11.12.2007 at 05:51 |  

By Simon GoodwinPublished: 11/8/2007

How to Oil Paint - Oil Painting Supplies
When you start oil painting it is incredibly difficult to know what equipment you should buy. We all walk into our local art shop and spend a fortune on new paints, brushes and canvas. This quick article was written to give my view on what you need as a hobby artist
When you are learning how to oil paint, it can be easy to spend a fortune on equipment. This really is not necessary. Most magazines, books and videos I have read or seen always say that you should buy the best equipment you can. Which is fine if you can afford it, personally I am a working man with a mortgage and bills to pay. Most people have a budget and I would like to share with you how I managed to balance the bills and my hobby.
Canvas: Canvases can be bought obviously at art and craft shops, but have a look around, I recently bought some smaller canvases at the local pound shop (small shop where all items cost one pound sterling in the UK). Oh and if you do use an art shop on a regular basis ask them if they will give you some Student discount, I asked and they gave me 20% on everything I purchase. You can also paint on plywood, MDF board, and even hardboard. If you buy from a large DIY store they even have the facilities to cut it to size for you. All of these surfaces must be prepared properly, you will need to rub them down with fine sandpaper and then apply the base coats.
Basecoats: A lot of artists use Gesso which is a chalk based white liquid. Gesso has been used for centuries by painters. The downside is it's quite expensive! Personally I use Acrylic primer/undercoat. Available from decorators stores, it's water-based and dries very quickly. I usually put six coats on, gently rubbing down with sandpaper to remove any nibs in between coats. When you go to your local shop simply ask for acrylic white undercoat, and you should find it costs around $5 for a largish pot.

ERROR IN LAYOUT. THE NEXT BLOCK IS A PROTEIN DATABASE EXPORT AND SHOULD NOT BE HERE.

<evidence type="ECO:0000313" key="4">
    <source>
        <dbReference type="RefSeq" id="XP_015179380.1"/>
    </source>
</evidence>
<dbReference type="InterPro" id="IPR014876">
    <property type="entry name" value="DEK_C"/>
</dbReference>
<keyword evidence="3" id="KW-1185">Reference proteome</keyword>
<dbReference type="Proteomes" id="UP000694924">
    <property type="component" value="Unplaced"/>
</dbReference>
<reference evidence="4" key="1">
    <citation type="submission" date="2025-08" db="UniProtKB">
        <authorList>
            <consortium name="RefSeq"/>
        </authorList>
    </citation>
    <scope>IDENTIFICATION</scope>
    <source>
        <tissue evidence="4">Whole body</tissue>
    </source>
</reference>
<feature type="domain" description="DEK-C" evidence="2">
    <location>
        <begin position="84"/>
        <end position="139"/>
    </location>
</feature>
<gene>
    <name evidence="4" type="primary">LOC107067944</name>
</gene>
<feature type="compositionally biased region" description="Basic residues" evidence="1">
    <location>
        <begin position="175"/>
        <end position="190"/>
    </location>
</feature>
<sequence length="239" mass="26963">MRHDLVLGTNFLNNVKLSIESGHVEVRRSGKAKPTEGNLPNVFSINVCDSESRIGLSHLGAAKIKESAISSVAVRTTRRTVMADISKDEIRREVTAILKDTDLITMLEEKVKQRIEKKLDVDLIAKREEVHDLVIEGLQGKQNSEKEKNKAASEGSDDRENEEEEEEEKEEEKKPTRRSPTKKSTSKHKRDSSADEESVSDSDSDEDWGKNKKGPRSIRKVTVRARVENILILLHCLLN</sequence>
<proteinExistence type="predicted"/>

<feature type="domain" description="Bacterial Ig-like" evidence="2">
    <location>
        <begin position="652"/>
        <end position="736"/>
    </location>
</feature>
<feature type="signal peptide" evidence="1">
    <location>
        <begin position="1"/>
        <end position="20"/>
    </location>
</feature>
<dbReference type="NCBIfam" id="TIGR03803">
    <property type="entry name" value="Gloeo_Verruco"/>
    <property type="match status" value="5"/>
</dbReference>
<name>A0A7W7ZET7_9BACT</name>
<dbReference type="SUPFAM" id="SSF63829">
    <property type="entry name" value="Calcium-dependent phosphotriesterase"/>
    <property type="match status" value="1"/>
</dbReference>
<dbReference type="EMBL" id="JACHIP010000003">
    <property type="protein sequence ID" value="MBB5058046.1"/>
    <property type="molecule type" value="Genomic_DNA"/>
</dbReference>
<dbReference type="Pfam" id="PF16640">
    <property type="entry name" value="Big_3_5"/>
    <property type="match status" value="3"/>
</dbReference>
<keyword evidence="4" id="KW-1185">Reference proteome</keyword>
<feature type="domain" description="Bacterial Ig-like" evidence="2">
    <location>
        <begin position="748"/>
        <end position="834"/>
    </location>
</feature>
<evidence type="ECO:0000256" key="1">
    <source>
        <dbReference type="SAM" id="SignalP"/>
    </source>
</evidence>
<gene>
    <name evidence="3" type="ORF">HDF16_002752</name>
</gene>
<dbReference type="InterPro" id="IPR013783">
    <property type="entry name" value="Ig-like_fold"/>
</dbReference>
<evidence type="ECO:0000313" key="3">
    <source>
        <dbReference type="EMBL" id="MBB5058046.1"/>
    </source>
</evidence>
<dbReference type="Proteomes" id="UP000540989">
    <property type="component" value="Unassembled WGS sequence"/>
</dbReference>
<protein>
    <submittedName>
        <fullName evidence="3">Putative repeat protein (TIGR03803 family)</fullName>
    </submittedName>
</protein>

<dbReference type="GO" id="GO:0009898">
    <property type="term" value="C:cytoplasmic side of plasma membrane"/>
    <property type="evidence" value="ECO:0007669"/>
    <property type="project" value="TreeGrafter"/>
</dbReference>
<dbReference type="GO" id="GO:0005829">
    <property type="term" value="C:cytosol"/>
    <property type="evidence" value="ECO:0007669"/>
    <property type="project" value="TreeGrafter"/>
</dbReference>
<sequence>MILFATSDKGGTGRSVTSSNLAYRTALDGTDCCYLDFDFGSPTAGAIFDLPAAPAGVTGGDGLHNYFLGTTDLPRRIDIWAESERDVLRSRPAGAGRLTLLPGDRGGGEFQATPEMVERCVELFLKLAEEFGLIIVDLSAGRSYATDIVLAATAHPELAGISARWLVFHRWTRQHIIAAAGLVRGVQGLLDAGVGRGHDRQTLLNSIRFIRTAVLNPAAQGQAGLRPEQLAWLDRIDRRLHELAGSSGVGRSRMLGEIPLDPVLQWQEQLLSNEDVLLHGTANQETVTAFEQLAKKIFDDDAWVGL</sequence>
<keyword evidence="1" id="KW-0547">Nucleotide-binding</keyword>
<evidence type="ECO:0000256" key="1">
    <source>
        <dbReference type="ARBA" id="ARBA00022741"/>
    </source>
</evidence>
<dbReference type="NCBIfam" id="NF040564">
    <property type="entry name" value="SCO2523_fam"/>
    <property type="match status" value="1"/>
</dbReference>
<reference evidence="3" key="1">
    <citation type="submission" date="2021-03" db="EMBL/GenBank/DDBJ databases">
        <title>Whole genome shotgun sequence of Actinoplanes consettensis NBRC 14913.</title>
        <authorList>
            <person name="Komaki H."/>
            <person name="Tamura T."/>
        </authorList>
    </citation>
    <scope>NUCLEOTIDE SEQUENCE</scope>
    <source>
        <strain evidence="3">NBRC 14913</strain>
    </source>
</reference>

Oil Paints The oil paints I use are sold in 38ml , and I generally buy student's quality paint. They are about £3.00 a tube sometimes a little bit more depending on the color. I have found Daler-Rowney to be quite a good compromise in terms of pigment and price. Artists quality oil paint can reach as high as £12.00 a tube. This is because the pigments they use are purer. However for hobby purposes you would not really notice the difference. I have only ever bought the top quality paints for specific jobs or for comissions.
If I was buying a set of paints from scratch the ones I would be looking for initially are:
Lamp Black
Titanium White
Flake Yellow (or Cadmium Yellow)
Ultramarine Blue
Alizarin Crimson
Burnt Umber
Raw Sienna
Yellow Ochre
These would probably be sufficient for most painting you will need to do.
I have purchased expensive brushes and middle price ranged brushes and to be quite honest have found no difference in use. Over the years I have collected dozens of brushes but at best only ever use about six to complete a painting, and one of those is a fan brush used for softening edges. Where possible buy student or midpriced brushes they will be more than sufficient in quality terms.
Pallets are sold in varies shapes and sizes oblong, round, and kidney shaped, in numerous materials plastic, wood etc, I've tried them all and while the kidney shaped ones do look very arty, in daily use I find them heavy and cumbersome. The problem with proper palletes is you also have to spend half an hour cleaning them. Now I don't know about you but I cant be bothered, I have a life and a limited amount of time to spend painting. I don't want to spend my time cleaning and scraping. So my personal choice is to use plastic throwaway white plates, the type used at parties. The white helps me to see the exact colour I'm mixing and when I have finished I throw them away, easy huh?
Pure Artist Turpentine is made from pine trees and is sold in small bottles in art shops. It's roughly £3.00 for a small bottle. In the past thinners was used for thinning out your paint, and to make it dry quicker. However nowadays there are better substances for this job. I will discuss these below. Instead I buy turps substitute for a £1 a bottle, I mostly use this to clean my brushes not to thin my paint. You can buy turps substitute from your local DIY or hobby shop
Mediums - And I'm not talking Doris Stokes
Mediums are used to thin oil paint and make some lovely glazes, the medium I use is Liquin Original, it's great in use and also helps the paint to dry quicker. Available from art shops in small and large bottles (brilliant stuff), and much less expensive than buying pure turps. This should get you started on your first paintings, always remember to clean your brushes properly, and take your time, it doesn't matter if it takes six months to do your first picture!
Posted by jt


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